A CityBus shuttle on the Purdue University campus.

A CityBus shuttle on the Purdue University campus.

The international stereotype of America may be that it’s a country full of car lovers crowding the nation’s highways and city streets. But Americans shattered that stereotype last November by approving dozens of public transportation-related funding initiatives that allocate about $170 billion in public transit funding. This relatively new national attitude, the rapid growth of the Internet of Things (IoT) device ecosystem, and the spread of high-speed broadband internet access combine to offer cities of all sizes the opportunity to modernize their mass transit systems. Doing so will enable officials to accomplish two long-standing goals: drive up the usage of public transportation and spur local economic development.

Planning and personnel
The key to keeping budgets in line is to incorporate IoT and communications technologies into the initial planning process to ensure adequate funding is available not just for the IT systems, but also to hire the personnel with the expertise required to implement and manage these systems.

Consider the city of West Lafayette, Ind. (pop. 30,875), which the Public Transportation Partnership for Tomorrow reports has built a new downtown retail and entertainment sector with new stores and restaurants, a multiscreen theater, residential dwellings, a park, and a hotel. The mixed-use development connects the downtown business district to the nearby Purdue University campus and a riverfront area, via a multimodal bus and rail transportation center.

It sounds like an amazing project that will improve the lives of residents and help grow the local business community. How could it be made even better? By turning the bus stops, rail stations, and even the parking spaces and street lights, into an open, connected communications network that enables government agencies, local businesses, transportation applications, and residents to interact and share information in real time.

Tapping “dumb” resources
Turning these “dumb” resources into interactive points enable residents and visitors to receive hyper-contextualized, proximity-based, relevant notifications tied to proximity services and businesses, tourist, and cultural information in their mobile applications they use every day as they ride the bus or train, and walk along the streets. That’s the realization of every business owner/operator’s dream: gain the ability to engage with their customers in real-time right before they arrive at their doors.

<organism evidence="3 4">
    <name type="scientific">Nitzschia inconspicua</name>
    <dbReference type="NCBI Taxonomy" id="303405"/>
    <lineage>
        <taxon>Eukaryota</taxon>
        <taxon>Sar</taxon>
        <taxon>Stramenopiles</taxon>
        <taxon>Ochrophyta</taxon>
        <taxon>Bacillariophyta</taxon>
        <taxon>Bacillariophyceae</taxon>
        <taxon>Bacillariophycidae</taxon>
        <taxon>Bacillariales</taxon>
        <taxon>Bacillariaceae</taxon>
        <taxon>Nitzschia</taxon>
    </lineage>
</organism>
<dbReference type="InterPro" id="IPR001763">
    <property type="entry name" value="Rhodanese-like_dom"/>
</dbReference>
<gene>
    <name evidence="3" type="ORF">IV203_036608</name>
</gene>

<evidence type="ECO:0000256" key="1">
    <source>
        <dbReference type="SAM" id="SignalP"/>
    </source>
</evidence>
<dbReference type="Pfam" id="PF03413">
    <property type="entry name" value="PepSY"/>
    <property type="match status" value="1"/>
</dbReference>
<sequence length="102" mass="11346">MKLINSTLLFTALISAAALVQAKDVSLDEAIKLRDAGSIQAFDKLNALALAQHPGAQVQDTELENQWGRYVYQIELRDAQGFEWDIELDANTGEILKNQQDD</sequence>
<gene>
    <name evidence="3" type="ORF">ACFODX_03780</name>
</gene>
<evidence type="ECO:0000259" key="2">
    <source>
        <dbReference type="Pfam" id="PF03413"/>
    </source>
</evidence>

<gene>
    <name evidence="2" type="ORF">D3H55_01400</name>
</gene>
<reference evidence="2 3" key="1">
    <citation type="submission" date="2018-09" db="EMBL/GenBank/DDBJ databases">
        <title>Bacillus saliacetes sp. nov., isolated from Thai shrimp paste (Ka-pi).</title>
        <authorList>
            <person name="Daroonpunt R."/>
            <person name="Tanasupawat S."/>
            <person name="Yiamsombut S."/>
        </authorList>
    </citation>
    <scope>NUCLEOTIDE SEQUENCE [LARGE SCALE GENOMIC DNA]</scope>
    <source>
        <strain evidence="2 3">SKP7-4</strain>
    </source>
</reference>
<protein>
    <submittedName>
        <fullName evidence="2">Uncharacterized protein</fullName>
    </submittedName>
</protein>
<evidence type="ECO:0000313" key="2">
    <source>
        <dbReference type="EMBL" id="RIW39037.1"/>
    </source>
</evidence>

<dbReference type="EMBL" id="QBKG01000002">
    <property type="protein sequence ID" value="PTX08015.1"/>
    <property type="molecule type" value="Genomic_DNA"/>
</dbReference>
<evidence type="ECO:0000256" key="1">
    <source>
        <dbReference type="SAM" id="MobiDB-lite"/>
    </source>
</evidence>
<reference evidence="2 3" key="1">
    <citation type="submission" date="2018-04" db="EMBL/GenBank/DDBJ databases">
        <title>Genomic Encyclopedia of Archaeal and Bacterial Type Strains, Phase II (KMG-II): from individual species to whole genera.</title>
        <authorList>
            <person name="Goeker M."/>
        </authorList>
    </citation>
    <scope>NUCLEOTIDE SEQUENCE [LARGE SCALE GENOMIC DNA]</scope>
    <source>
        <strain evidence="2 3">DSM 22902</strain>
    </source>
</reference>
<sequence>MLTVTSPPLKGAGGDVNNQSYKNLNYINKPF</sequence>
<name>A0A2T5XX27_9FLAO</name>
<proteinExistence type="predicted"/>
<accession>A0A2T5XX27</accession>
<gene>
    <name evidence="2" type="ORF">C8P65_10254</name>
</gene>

The key to creating this network is deploying contactless technology beacons based on open standards such as NFC, Bluetooth Low Energy (BLE), and QR codes. These beacons turn passive, urban assets into smart interaction points, which are able to initiate two-way communications with residents’ and visitors’ smartphones, tablets, smartwatches, and other mobile devices. That may sound like science fiction, but cities across Europe and Asia are making that happen today.

Incorporating IoT technologies into communications networks based on open standards will help local businesses attract new customers, enable government officials to communicate in real time with residents, reduce traffic congestion, make roads safer, reduce the transportation infrastructure’s environmental impact, and, of course, continue to increase the ridership and use of public transit.

Laetitia Gazel Anthoine is the founder and CEO of Connecthings, a U.S.-European based technology and IoT enabling company. Connecthings implements contactless technologies into the public space to turn urban, passive physical assets into smart, connected objects.

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Laetitia Gazel Anthoine
Laetitia Gazel Anthoine

Founder/CEO, Connecthings

Laetitia Gazel Anthoine is the founder and CEO of Connecthings, a U.S.-European based technology and IoT enabling company.

View Bio

Laetitia Gazel Anthoine is the founder and CEO of Connecthings, a U.S.-European based technology and IoT enabling company.

View Bio
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